Salmon linings playbook of a Washington State politician
Ignoring science and dismissing judicial precedents, Hilary Franz plans to demonize salmon and fish farmers in Washington State as she launches her campaign to get re-elected.
By Fabian Dawson
On Friday at her home-base of Bainbridge Island, Hilary Franz, Washington State’s Commissioner of Public Lands will announce what the future will look like for salmon farmers in the Evergreen State south of BC’s border.
It will have very little to do with science, judicial findings, increasing food security or fighting the impacts of climate change in the Pacific Northwest.
Instead, the announcement will be laced with apocalyptic fear-mongering aimed at getting votes from the anti-fish farming lobby group – something we in British Columbia are familiar with.
Franz, whose widely reported ambition is to get to the governor’s mansion has already begun chumming the gubernatorial waters with her radical friends.
This week, Franz who heads Washington’s Department of Natural Resources (DNR), aggressively announced she has terminated Cooke Aquaculture’s last two net-pen aquaculture leases in Puget Sound.
The current leases will formally expire 14 December, 2022, according to Franz, putting an end to the Canadian company’s steelhead farming operations in Washington State.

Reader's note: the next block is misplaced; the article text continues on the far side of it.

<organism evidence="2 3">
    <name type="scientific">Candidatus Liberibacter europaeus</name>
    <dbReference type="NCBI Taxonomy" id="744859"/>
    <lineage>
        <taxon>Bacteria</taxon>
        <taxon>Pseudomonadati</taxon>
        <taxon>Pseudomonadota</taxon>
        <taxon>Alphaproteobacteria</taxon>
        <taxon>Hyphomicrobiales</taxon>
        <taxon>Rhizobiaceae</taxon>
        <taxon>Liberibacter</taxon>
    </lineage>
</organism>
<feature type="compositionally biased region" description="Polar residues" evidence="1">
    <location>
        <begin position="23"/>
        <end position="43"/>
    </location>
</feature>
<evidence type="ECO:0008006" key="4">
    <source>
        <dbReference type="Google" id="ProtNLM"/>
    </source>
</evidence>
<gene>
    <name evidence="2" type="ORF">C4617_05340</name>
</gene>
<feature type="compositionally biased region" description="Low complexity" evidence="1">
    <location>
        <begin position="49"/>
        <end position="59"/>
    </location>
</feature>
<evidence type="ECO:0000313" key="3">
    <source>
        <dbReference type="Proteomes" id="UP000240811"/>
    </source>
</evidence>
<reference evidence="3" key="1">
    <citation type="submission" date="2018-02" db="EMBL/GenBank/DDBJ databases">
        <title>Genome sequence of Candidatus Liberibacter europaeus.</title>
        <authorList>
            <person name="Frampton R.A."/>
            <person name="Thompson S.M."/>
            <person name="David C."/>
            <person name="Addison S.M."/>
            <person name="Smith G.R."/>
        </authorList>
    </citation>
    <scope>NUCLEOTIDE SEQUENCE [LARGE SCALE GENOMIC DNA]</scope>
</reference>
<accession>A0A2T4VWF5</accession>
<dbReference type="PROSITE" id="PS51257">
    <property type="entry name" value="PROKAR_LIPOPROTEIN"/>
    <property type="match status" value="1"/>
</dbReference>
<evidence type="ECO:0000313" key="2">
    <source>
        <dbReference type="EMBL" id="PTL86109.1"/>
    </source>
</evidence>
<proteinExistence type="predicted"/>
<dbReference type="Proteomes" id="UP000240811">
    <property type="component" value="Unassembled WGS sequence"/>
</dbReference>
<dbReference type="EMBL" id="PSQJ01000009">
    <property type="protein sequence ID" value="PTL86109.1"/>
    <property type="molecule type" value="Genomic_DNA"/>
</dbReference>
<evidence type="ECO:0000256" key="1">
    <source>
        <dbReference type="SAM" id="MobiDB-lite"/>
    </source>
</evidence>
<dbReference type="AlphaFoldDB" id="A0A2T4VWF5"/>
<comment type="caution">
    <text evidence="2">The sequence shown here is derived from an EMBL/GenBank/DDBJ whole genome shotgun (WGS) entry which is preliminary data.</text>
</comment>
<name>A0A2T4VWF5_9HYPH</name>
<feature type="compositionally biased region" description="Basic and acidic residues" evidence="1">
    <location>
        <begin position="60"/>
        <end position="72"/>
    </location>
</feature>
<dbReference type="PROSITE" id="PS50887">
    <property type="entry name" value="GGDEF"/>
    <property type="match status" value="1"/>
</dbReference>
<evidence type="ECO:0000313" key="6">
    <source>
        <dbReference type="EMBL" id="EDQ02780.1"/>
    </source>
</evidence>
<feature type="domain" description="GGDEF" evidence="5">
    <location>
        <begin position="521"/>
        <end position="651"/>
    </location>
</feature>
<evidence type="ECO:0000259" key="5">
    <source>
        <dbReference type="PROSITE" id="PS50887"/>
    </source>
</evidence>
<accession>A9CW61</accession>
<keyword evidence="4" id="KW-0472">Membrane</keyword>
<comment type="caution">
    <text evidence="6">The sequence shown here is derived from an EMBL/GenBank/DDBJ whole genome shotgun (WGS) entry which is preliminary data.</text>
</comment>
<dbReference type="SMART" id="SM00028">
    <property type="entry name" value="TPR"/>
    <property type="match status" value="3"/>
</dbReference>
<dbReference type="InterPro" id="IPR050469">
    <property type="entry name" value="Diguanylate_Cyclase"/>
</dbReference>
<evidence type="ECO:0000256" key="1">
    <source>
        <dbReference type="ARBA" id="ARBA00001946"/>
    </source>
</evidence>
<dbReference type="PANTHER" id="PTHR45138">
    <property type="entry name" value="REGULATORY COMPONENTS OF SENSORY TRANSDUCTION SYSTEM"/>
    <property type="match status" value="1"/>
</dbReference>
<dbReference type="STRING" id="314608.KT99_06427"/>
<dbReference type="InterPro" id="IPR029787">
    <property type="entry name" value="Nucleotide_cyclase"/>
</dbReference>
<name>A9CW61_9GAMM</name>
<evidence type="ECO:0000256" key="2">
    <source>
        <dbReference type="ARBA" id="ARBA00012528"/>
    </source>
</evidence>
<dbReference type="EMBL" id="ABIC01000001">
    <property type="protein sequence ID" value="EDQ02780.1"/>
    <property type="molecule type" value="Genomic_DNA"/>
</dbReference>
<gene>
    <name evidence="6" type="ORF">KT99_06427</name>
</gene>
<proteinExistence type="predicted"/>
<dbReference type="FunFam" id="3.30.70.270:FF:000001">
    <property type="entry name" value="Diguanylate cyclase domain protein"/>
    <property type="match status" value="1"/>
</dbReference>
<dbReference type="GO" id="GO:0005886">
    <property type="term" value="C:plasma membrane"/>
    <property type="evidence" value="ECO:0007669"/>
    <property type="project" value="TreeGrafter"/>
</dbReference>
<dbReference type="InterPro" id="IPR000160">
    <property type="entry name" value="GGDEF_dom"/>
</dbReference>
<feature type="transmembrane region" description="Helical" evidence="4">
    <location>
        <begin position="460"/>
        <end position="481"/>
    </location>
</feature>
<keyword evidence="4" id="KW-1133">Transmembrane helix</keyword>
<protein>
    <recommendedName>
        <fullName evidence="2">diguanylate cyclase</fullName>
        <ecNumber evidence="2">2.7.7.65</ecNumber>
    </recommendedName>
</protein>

“Today, we are freeing Puget Sound of enclosed cages…. Today, we are returning our waters to wild fish and natural habitat,” she said in a media statement, reminiscent of a fact-free political manifesto.
“The science does not support the statements made by Commissioner Franz that the removal of these fish farms will save wild fish and natural habitat,” said Joel Richardson, Vice President of Public Relations for Cooke Aquaculture.
Commissioner Franz’s decision, will also force Cooke to kill 332,000 juvenile steelhead that were planned to be stocked at two farms in 2023.
“This is a tragic outcome for fish that should have been healthy, sustainable, food for our communities,” said Richardson, adding the company is currently focussed “on our employees in Washington State, who are best-in-class multi-generational fish farmers whose livelihood has been put in jeopardy by Commissioner Franz.”
Other than spouting the rhetoric of anti-salmon farming detractors, Franz does not make any mention of a series of rulings and peer-reviewed scientific studies that show Cooke’s operations in Washington State has little to no adverse environmental impact to wild stocks in the area.
For instance, the Washington Department of Fish and Wildlife (WDFW) has taken direct aim with Franz’s allies like the Wild Fish Conservancy (WFC), which the government agency says misuses scientific literature to exaggerate risks to native salmon.
But that doesn’t seem to bother Franz, who will be standing alongside WFC activists this Friday at the Fort Ward State Park on Bainbridge Island to underscore that the only science that matters, when it comes to salmon farming, is that which gets her votes.
Here are some of the other rulings and studies that flies in the face of Franz’s assertions that fish farming is bad for Washington State.